In the recent and impending free trade agreements (FTAs) making waves in global trade, the yarn forward rule has become increasingly important. The yarn forward rule, which is a rule of origin (ROO) for the textile and apparel industries, is a hot button issue with many benefits and drawbacks. Here’s what you need to know:
What is the yarn forward rule?
Certain free trade agreements require that garments be created entirely in one of the FTA-member nations. “Yarn forward” means that every step in the supply chain, from the yarn to the textile to the finished apparel product must be produced in a nation that is part of the agreement in order to be imported duty-free.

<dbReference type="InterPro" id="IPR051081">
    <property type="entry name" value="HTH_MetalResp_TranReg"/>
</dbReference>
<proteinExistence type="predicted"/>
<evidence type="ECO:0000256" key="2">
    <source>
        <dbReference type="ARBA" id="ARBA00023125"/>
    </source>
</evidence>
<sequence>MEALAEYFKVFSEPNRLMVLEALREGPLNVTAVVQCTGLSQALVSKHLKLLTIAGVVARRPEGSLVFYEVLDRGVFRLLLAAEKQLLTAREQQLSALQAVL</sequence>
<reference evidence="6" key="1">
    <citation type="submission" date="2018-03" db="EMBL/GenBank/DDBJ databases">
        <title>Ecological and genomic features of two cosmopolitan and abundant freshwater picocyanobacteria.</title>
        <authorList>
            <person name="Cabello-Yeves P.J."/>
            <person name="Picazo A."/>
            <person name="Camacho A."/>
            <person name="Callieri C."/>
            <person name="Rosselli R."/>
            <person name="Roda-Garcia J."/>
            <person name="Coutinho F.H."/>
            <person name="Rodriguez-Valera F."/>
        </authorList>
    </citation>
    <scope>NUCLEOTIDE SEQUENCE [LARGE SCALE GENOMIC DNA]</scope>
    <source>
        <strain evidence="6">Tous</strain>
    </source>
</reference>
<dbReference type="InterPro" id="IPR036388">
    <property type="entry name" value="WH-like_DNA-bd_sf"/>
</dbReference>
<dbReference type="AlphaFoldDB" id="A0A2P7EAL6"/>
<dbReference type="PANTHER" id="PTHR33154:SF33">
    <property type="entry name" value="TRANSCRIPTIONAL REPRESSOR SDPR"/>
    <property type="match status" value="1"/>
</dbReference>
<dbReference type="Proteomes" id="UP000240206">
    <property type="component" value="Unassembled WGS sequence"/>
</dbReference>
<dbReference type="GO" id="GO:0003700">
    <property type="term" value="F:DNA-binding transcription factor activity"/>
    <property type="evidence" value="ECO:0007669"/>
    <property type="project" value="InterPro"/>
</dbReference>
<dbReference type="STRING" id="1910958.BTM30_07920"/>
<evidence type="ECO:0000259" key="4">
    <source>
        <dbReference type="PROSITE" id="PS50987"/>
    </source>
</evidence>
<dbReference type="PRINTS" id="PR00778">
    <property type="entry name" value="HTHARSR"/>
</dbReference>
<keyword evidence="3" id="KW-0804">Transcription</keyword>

What does it mean?
For example, in the recent FTA between the United States and Korea, the yarn forward rule was adopted and only goods that are composed entirely of product made in either Korea or the US are eligible for lowered import tariffs. Products that include
What are the benefits?
Yarn forward strengthens industries in each FTA member-nation. It also has been shown to stimulate employment.
What are the drawbacks?
Yarn forward is difficult to enact, especially when member-nations of one agreement are also members of other FTAs. For example, a garment made in Korea from American textiles could only be exported to the US without heavy tariffs.
Yarn Forward and the TPP
The Trans-Pacific Partnership is a comprehensive initiative to stimulate trade between the Americas and the Pacific Rim. The US has been a strong supporter of a yarn forward rule in the TPP talks. There has been opposition to the rule and a push for a more flexible rule of origin, which would aid in price-competitiveness and allow for a more realistic and diversified supply-chain.